Sim Specialists recently traveled to Mexico City to deliver onsite FEA and CFD simulation services. The trip reminded me of a documentary I watched a few months ago about El Castillo, a Mayan structure located in the Yucatan peninsula region of Mexico.
One of the numerous fascinating characteristics of this monument is that during the spring and fall equinox, the shadows cast across the northwest corner and onto the north stairway give the illusion of a descending serpent.
I thought this would be a cool application to validate the Solar Heating capability of Autodesk Simulation CFD. After researching dimensions, location and orientation, a full scale, quarter-symmetry CAD model was developed and launched into Simulation CFD. The Solar Heating dialogue is then used to automatically obtain the position of the sun at the Chichen Itza site.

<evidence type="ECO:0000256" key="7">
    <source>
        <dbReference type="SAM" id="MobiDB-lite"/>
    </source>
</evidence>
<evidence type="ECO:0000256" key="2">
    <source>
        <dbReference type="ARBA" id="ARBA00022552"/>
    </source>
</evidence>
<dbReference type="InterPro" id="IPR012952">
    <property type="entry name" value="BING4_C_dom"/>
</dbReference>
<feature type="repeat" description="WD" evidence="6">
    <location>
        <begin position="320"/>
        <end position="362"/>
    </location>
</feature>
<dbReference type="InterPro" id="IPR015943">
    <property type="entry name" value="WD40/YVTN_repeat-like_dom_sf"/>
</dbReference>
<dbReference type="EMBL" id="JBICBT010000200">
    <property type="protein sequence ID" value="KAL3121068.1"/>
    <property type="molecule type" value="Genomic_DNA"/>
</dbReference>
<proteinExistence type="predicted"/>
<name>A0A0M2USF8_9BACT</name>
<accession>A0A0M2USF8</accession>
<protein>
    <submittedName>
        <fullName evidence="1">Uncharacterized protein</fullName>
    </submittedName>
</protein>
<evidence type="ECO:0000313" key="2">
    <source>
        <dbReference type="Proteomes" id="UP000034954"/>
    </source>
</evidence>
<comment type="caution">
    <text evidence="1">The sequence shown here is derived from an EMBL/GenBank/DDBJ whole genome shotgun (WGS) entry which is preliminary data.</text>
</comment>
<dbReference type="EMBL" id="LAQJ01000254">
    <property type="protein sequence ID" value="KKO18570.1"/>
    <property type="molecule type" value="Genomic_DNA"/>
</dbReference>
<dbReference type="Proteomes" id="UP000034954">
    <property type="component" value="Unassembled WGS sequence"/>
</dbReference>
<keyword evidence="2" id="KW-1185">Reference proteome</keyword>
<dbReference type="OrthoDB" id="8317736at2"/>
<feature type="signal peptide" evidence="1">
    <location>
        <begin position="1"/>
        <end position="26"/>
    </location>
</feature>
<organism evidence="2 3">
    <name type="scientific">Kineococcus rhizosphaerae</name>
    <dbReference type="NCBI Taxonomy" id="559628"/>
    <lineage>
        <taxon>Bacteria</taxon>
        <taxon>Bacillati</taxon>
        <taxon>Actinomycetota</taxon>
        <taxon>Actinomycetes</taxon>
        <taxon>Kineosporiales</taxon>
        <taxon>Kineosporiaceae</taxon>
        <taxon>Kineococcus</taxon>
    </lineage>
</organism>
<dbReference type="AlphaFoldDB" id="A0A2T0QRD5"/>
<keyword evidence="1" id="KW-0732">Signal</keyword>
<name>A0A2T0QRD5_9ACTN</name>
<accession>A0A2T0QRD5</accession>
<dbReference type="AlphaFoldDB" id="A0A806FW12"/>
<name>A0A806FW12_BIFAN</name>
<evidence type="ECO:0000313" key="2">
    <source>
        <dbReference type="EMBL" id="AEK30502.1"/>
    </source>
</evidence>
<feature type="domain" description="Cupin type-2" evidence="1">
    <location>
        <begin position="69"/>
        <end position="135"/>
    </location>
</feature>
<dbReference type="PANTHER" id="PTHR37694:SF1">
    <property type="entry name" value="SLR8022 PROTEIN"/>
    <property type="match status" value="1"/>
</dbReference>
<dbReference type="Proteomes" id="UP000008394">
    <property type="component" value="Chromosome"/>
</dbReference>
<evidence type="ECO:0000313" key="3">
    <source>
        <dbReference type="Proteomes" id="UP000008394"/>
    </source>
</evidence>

The temperature plots for various times in the late afternoon of the upcoming fall solstice clearly show the development of the serpent shadows as the sun descends in the sky.
There is some debate on whether this shadowing was a deliberate design feature by the Mayans. Regardless, it is an impressive structural feat for a civilization that, at the time, had not yet discovered the wheel.